PRP has become a focus of current studies due to its potential to accelerate wound healing11,12. It has been previously shown that PRP stimulated PDL cells and fibroblastic cell proliferation11,12 but suppressed epithelial cell division in vitro19. Consequently, by ordering these cellular responses into a series of related events, PRP may facilitate wound-healing and tissue regeneration. The claimed ability to suppress epithelial cell proliferation seems advantageous for periodontal regeneration by favoring the formation of a new connective tissue attachment and new cementum on the root surface26. The results of the present study failed to demonstrate that the use of PRP can promote an additional effect in terms of cementum formation when treating 3-wall intrabony defects. Cementum formation for BG and PRP followed the same trend observed for the control group (BG=2.5 mm/57%, PRP=2.4 mm/53%, control=58%) while the PRP+BG showed a slightly greater cementum formation (PRP+BG=3.10 mm/68%), but the differences among the groups were not statistically significant. In this respect, it should be recognized that a non-contained osseous defect might have favored the discrimination of quantitative differences among the treatments.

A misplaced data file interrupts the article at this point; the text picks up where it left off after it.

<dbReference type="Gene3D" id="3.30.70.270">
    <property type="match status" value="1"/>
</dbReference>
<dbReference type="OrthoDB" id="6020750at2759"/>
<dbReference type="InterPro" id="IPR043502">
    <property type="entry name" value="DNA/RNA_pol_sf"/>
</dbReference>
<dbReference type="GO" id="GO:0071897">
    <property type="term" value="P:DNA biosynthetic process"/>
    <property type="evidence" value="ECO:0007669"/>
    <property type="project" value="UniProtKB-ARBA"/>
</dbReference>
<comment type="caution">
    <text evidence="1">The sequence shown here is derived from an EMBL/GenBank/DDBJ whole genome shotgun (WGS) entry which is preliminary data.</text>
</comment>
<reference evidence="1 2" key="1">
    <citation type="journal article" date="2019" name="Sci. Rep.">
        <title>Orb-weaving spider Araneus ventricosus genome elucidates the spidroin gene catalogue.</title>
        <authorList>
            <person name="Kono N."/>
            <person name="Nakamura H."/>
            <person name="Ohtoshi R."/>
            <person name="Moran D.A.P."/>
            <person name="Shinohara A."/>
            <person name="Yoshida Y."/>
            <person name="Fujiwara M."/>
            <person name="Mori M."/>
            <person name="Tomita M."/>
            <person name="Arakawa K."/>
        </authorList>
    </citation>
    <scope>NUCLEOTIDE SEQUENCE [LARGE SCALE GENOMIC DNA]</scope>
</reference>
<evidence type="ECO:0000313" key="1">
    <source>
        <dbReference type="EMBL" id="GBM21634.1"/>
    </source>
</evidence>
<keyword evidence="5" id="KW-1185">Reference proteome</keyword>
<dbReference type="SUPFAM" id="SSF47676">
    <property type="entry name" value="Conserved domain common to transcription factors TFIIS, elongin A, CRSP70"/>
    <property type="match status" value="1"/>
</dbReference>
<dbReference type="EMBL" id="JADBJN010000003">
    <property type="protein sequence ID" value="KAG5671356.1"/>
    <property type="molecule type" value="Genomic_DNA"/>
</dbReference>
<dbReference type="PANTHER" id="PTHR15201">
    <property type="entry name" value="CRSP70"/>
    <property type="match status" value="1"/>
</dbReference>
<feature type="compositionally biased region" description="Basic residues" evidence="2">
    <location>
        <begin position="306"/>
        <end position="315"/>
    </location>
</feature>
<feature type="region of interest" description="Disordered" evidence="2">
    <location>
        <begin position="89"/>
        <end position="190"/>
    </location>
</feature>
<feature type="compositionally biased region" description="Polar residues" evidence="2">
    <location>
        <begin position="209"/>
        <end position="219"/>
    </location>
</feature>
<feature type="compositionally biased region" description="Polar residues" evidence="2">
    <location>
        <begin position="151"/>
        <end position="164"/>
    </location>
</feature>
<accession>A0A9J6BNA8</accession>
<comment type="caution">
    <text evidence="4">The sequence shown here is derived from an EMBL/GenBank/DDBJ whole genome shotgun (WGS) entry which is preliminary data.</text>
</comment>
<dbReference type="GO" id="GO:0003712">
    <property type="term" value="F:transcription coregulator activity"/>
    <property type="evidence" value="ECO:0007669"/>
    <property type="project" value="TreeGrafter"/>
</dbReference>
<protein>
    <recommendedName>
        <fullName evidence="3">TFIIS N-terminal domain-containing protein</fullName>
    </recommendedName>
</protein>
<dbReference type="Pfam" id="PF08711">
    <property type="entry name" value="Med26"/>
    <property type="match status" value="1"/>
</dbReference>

In a previous histological study, Kim, et al14 (2004) evaluated the healing patterns following flap surgery in experimentally induced 1-, 2- and 3-wall intrabony defects. According to the authors, one- and 3-wall intrabony defects can be considered pre-clinical models that are relatively easy to manage and from which homogeneous healing outcomes may be expected. They suggested that these defects appear to be reproducible models to evaluate candidate technologies for periodontal regeneration14. Regarding the 3-wall intrabony defect, they reported a mean cementum formation of approximately 70% of the initial defect extension. In the present study, a period of 1 month of plaque accumulation was allowed as a way to obtain some chronification of the defect. The control group showed 2.6 mm (58%) of the original defect covered with new cementum. This result confirms the high regenerative potential of this type of defect that provides favorable anatomic characteristics for clot stabilization and protection.